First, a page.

After a whirlwind road trip to Michigan with my oldest to visit my parents, I returned last night and had to make a concerted effort not to plunge neck deep into email. The temptation to see what I would be facing at work this morning nearly got the best of me, but I fought it off and visited with my bride and family, then went to bed.
I rose this morning with a knot of dread in my belly. Over the past few days of travel, I had made it to Sunday Mass, of course, but had not dedicated as much time to personal prayer as usual. I felt the consequence this morning as a distance from God. I was distracted and foggy, even after coffee. I caught myself expecting the worst and feeling unready, unprepared, unequipped.
Just before my bride left for work, we sat together and prayed briefly. Afterward I was still anxious about reentry, but the world began to come into focus. I prayed some more while driving, and when I arrived at work, I found a manageable number of emails and voicemails—a couple of which were from much-needed volunteers.
So far, so good—so why am I feeling so uneasy?
At 10:00 AM, I went to the Adoration Chapel to pray. I used to always pray a rosary in the chapel, but have stepped away from that practice in recent years in favor of a less routine and scripted approach to time with the Lord. But today, the rosary practically leapt from my pocket, and I was quickly immersed in the Glorious Mysteries.
The first thing that struck me was how quickly I was alone with God and at peace, even though two other people were praying in the chapel. This distance I had felt earlier was all my own—my inattentiveness and distraction. I know I tend to fall away from some of my habits of prayer when I travel, and I know that when I do, I quickly feel remote and downcast. I know I should do a better job of insisting upon prayer even when my usual routines break down.
But He never left. He was right there beside me, as always, waiting patiently for me to turn my attention to Him.
The second thing I noticed is that He responded immediately. As I finished the opening prayers of the rosary and began praying the Glorious Mysteries, I saw in an instant how they spoke to my feelings of unpreparedness and inadequacy this morning:
- The Resurrection: Jesus has overcome and defeated Death. We are eternal beings and Heaven is opened to us—what should we fear?
- The Ascension: Jesus has called all of us as we are; He has given us a mission and has promised He won’t abandon us.
- The Descent of the Holy Spirit: He fills us with His own Spirit as well as abundant gifts and graces to carry out our mission.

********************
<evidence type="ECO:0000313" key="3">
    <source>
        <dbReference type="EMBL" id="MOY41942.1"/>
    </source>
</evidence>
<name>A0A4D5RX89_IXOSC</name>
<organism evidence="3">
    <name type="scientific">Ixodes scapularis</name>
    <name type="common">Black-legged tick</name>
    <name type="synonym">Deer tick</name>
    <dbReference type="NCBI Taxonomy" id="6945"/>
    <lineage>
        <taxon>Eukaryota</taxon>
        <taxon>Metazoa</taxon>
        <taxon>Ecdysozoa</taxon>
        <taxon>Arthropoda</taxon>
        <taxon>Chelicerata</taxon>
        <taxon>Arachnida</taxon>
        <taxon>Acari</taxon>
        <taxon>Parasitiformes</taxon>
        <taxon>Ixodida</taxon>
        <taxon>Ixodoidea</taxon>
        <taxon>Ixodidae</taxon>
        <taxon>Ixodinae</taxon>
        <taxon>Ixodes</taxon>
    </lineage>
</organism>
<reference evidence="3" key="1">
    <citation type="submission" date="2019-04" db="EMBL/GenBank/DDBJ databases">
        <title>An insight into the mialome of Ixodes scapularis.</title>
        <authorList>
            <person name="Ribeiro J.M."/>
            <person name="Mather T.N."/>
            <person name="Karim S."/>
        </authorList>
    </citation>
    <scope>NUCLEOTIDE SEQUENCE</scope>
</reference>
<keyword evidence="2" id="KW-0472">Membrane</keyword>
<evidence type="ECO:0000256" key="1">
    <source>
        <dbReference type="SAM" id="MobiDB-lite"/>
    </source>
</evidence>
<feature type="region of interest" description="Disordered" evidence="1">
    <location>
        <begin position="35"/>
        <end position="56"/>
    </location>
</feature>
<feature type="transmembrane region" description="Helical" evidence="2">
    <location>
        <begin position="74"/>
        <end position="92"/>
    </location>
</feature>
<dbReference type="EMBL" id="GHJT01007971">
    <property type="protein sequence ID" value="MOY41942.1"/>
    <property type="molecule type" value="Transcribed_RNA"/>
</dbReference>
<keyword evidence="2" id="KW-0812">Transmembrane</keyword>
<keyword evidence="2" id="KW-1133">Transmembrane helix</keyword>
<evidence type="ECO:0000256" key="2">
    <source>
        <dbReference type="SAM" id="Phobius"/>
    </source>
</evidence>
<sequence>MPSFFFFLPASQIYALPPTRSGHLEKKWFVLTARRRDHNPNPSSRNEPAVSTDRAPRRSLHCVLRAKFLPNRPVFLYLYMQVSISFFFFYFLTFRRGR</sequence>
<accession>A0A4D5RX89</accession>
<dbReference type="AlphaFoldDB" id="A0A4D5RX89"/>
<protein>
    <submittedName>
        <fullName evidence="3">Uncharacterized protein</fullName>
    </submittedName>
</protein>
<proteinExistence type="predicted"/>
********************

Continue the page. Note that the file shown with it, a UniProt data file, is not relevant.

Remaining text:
- The Assumption of Mary: He reassures us of the rewards of saying yes to His mission by bringing His mortal mother, body and soul, to Heaven.
- The Coronation of Mary: He makes His mother (and ours!) the Queen of Heaven and Earth so that we may have a powerful advocate and intercessor praying for us and dispatching the gifts and graces of Heaven on our behalf.
As the old saying goes, God doesn’t call the equipped; He equips the called. An hour in the chapel changed my whole outlook on the day, the week—and even on the prospects of recruiting enough Faith Formation volunteers for the coming year.
You see, the same applies to all of you. You might not feel up to the challenge of sharing your faith with others. You might feel distant from God and His church. You might feel like your own tiny yes couldn’t possibly amount to anything, because you are unready, unprepared, unequipped.
But the same Heavenly Father that asked an unwed Jewish teen to bear His Son; the same Jesus that called a motley assortment of fishermen, laborers, rabble-rousers and outcasts to save the world; the same Holy Spirit that breathed life into the void in the beginning and continues to do so every day—the same Holy Trinity we worship as our God—calls and equips you.
So take some time to pray on it. You have nothing to fear—not even death. You have a clear mission and the gifts and graces to do your part. You have the promise of a heavenly reward and a strong and loving mother working tirelessly to help your along the way.
We can do this. Will you help?
Originally published on the Saint Andrew Catholic Church blog The Net on Wednesday, August 22, 2018.